Where do you go from here? Where do you aim to be in the next chapter of your career?

I have decided that I want to be able to travel more and experience more of my life and I decided that that means I need to develop automation systems and impeccable customer service processes that will make what I do something I can teach to a team of people that will support my business.

I have done the solo lawyer thing for a while, and I am finally open to being able to allow a team of people to have the same opportunities that I was given and teach them skills that would help them advance in the same career industry. I am focusing my efforts on teaching because I believe as you move up in the leadership levels, you are charged with passing on your knowledge to people who come after you so that progress does not end with you.

Without sharing anything confidential, can you please share your most successful “war story”? Can you share the funniest?

My most successful “war story” would have to be not being able to find a job after law school. As a proud graduate of Howard University, I left thinking that any company would be fortunate to have my work ethic and vision. I sought out jobs during law school with the desire for remote work opportunities as a part of my hiring package. I had heard from people who have worked in federal jobs that telework was a “thing” and that they were able to set their hours by arriving earlier so they could leave earlier. I liked the sound of that, so I told all my job interview hiring staff that I wanted an opportunity to telework because at the time, I was caregiving for my dad at times when my mom needed help. I also wanted to be able to pursue my other interests such as speaking, traveling, and spending time with my family and friends that were across the globe. I remember being laughed at for asking for remote work opportunities.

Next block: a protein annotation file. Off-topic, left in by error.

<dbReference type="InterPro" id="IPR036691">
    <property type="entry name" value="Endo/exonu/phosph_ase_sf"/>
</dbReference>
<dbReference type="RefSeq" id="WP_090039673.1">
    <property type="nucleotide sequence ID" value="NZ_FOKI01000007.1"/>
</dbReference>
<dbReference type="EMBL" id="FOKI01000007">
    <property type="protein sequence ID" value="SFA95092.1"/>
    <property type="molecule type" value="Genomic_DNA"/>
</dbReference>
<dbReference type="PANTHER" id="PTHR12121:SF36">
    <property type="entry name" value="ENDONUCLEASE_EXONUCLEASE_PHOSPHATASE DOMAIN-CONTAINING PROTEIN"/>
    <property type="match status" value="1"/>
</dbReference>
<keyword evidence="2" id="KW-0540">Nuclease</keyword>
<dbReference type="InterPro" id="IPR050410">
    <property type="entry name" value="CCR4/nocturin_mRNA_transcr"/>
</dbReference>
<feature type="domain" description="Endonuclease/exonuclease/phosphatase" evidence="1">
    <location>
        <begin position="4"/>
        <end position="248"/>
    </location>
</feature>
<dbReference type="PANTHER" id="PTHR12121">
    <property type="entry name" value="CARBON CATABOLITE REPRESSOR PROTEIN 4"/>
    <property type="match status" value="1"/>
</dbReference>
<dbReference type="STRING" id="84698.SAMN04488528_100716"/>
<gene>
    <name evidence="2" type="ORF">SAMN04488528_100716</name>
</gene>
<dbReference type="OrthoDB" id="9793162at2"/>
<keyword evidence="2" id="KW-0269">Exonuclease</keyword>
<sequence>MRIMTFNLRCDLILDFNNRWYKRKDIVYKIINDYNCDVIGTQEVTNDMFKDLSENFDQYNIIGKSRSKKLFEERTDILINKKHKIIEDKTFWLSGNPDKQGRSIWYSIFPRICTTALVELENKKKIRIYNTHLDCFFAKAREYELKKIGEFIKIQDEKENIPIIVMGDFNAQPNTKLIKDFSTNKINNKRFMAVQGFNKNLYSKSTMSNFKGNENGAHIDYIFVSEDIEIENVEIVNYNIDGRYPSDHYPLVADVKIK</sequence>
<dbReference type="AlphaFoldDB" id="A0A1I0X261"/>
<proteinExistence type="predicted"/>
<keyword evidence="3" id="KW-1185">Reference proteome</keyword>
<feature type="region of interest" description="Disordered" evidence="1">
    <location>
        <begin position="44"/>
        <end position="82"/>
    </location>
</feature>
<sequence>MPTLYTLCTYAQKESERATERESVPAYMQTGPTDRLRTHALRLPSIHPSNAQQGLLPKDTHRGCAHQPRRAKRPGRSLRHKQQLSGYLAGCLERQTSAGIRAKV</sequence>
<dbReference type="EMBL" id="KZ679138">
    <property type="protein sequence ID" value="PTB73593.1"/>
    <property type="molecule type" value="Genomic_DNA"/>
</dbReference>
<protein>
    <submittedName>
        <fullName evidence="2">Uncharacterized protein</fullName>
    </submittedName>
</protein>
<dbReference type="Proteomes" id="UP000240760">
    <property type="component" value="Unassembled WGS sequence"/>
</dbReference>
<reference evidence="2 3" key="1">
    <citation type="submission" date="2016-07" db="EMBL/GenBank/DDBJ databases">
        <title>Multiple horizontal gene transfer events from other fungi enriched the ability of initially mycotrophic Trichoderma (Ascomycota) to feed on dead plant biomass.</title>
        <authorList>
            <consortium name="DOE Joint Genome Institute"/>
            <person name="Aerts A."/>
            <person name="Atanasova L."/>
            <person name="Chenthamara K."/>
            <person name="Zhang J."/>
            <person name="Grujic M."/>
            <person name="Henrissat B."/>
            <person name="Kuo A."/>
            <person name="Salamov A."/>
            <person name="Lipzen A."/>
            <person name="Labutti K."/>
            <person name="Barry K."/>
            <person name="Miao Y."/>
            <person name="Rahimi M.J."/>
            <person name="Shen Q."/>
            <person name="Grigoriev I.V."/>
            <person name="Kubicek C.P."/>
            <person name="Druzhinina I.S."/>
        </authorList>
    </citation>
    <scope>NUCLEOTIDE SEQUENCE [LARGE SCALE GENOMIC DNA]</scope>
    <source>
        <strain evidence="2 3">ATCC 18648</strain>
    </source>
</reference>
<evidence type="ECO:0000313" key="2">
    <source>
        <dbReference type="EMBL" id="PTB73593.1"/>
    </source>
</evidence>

Then, the pandemic hit and all the companies including Judges’ offices and law firms started allowing people to essentially work from home. I realized that nobody knew how to work Zoom or set up virtual appointments or even create a Google voice number for their businesses. When I started my law firm because I couldn’t find a job that would allow me the flexibility to take care of my family, I learned how to do everything remotely before the pandemic required it. Thus, when the pandemic hit, I only had to adjust slightly to prepare my law firm to become more virtual. It’s a war story to me because young people have been demanding for work life balance in the workplace for a long time. However, nobody gave it to us until a pandemic occurred.

The interesting part is that we were supposed to use technology to optimize business efficiency a long time ago. Young people don’t work normal day time hours anymore; they work late at night or mid-afternoon. Working from home creates a safe place for them to be able to develop solutions without a hierarchy of office politics or daytime hours. That is not something that people were ready for before the pandemic that was my priority, and I developed a system that allowed me to connect with my clients more efficiently. I solved legal issues without having to have a formal office or big fancy building. It has been hard to convince people that we deserve personal time and that had to stop with taking jobs that would never prioritize that and instead creating my own.